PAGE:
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America's Prophets: How Judicial Activism Makes America Great 1st Edition

4.5 out of 5 stars 2 customer reviews
ISBN-13: 978-0313377082
ISBN-10: 0313377081
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Editorial Reviews

About the Author

DAVID R. DOW is University Distinguished Professor at the University of Houston Law Center and Visiting Professor of History at Rice University. His areas of expertise include contracts, constitutional law, and death penalty law. He has handled more than fifty appeals, including 25 death penalty appeals. He earned his J.D. from Yale University, where he was an editor on the Yale Law Journal. He is the author of three books, including Executed on a Technicality (2005) and Machinery of Death (2002), and more than one hundred book chapters and professional articles. His essays and editorials on abortion, polygamy, gay marriage, affirmative action, separation of church and state, biblical law, and judicial activism have appeared in The New York Times, The Washington Post, The Christian Science Monitor, The Progressive, The Houston Chronicle, and The Dallas Morning News.

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Product Details

  • Hardcover: 165 pages
  • Publisher: Praeger; 1 edition (April 30, 2009)
  • Language: English
  • ISBN-10: 0313377081
  • ISBN-13: 978-0313377082
  • Product Dimensions: 6.1 x 0.5 x 9.2 inches
  • Shipping Weight: 14.9 ounces (View shipping rates and policies)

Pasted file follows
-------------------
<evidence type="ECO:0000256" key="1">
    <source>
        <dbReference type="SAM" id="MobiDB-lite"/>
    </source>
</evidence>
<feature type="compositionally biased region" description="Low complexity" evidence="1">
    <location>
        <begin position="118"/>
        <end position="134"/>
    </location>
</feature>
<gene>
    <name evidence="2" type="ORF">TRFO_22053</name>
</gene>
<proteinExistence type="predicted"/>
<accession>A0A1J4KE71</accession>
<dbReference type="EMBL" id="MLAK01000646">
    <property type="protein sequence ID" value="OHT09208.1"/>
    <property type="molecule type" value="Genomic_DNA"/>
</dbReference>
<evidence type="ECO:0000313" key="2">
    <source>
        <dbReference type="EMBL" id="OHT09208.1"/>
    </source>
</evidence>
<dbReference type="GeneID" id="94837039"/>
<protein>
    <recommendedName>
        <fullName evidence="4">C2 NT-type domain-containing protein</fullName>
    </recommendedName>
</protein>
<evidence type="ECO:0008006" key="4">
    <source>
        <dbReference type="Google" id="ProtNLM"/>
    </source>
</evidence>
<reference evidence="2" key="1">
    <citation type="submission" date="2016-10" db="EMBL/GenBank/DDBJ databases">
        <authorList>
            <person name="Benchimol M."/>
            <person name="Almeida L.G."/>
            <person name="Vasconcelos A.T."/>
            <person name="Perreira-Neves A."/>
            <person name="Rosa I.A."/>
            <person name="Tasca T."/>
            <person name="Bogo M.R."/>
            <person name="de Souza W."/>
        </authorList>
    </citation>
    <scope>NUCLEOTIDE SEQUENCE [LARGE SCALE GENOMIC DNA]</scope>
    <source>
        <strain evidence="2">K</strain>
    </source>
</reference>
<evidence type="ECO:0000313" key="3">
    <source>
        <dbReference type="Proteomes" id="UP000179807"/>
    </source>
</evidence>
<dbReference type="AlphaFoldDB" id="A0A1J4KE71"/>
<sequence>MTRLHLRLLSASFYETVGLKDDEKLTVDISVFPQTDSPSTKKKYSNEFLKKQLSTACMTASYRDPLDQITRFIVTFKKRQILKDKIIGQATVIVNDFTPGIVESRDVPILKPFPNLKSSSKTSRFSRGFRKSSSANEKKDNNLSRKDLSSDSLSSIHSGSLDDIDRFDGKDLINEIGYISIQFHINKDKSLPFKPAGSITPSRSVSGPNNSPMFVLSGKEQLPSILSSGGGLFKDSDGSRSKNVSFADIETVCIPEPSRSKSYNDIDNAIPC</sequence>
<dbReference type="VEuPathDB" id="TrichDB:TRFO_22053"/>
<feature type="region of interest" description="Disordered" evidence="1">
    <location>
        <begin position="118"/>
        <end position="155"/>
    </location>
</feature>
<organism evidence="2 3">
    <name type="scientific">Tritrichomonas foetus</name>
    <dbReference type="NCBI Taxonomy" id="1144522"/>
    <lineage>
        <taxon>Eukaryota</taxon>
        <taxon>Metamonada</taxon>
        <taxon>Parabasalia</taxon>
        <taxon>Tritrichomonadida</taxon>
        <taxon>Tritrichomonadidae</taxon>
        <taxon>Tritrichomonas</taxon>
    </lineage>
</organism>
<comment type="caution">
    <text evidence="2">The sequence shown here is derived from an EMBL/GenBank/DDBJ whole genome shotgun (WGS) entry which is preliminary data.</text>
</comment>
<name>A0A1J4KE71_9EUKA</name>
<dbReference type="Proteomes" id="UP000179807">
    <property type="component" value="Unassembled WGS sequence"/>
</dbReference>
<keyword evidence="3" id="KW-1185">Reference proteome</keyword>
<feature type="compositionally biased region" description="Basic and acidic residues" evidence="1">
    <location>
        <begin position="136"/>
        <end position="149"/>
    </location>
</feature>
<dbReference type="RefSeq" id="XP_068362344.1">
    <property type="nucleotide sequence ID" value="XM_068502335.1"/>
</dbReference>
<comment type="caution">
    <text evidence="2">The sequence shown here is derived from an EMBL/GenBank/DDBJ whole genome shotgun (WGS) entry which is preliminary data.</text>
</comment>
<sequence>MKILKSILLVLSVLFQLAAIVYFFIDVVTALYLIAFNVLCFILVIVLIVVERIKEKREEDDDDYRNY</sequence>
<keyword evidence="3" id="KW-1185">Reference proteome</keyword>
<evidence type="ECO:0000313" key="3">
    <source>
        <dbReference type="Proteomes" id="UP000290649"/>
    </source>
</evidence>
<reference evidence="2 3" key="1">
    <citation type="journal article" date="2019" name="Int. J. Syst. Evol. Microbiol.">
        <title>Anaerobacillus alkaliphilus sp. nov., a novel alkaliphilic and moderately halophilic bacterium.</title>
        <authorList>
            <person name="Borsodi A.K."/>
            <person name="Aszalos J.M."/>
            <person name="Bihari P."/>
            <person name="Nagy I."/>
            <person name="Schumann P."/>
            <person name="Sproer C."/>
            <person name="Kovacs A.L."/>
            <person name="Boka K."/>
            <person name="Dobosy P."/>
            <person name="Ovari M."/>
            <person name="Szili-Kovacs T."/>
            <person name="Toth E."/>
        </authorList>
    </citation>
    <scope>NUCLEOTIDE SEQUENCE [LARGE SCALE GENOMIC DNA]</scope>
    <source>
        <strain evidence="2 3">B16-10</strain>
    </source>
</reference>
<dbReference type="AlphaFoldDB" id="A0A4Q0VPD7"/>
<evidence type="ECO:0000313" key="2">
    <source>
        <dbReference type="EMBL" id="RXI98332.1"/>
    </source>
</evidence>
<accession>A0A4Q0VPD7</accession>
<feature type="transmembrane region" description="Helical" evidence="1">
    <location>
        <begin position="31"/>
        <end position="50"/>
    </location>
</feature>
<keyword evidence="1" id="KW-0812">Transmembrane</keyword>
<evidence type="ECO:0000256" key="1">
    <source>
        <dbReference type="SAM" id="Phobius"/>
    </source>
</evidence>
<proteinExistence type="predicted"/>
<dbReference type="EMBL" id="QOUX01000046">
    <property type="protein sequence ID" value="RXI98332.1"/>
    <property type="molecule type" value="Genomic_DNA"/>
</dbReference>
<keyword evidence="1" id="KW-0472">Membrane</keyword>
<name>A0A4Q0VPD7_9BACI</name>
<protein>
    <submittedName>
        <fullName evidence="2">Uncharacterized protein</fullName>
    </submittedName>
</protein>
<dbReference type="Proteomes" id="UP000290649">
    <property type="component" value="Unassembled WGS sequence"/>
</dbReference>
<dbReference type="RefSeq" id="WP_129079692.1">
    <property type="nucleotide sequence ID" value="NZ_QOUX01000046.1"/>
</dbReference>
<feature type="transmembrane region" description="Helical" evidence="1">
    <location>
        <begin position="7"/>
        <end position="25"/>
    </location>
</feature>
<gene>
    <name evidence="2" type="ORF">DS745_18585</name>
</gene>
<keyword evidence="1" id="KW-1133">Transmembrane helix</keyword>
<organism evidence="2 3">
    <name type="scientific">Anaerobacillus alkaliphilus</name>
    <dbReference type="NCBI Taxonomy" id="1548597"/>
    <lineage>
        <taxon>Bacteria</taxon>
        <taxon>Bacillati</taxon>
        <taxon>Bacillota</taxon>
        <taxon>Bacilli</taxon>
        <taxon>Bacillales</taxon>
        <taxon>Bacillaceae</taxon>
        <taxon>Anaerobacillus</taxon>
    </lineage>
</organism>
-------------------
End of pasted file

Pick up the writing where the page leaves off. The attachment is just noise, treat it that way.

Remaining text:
• Average Customer Review: 4.5 out of 5 stars  See all reviews (2 customer reviews)
  • Amazon Best Sellers Rank: #4,504,233 in Books (See Top 100 in Books)

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Format: Hardcover
Back in 2009 when this book was published, and still in print. The term `judicial activism' was code for liberal judges ruling in favor of liberal causes. Now that we have very conservative Supreme Court and the likelihood that it will remain so, this term seems to have lost its sting.

Be this as it may, David R. Dow , Distinguished Professor at the University of Houston Law Center and visiting Professor of History at Rice University lays out a case in favor of judicial activism. He builds his case on a biblical division of legal power. He identifies the biblical judges as the priests who adjudicated disputes. The prophets were those who interpreted the words and by extension the will of God.

He gives the examples first of Rabbi Hillel famous summation of the old testament as being "Thou shalt not do unto others, that which you would not have done to yourself". He then quotes Jesus as having restarted this principle, except in a positive formula "Do unto others as you would have done to you." The special relevancy of these statements is that they encode a directive not to be found in any explicit biblical quotation. That is both formulas represent interpretations rather than strict readings.

He then opines that American Judges have the particular duty of stating when the rule of the majority has, or is likely to become the dictatorship of the majority. The older term he cites is the problem of the "tyranny of the majority". This term is a quote from James Madison's Federalist Paper No 10.

Clearly the importance of these sources is to make the case directly to the so called Christian Right, that judicial activism has both biblical precedence and the support of the founding fathers of the US Constitution.
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Format: Hardcover
...on the impeachment methodology should the "Prophets" fail to argue, rule or hold progressively sufficient to our liking or in such a manner as to cause us to FEEL as if they were being prophetic.
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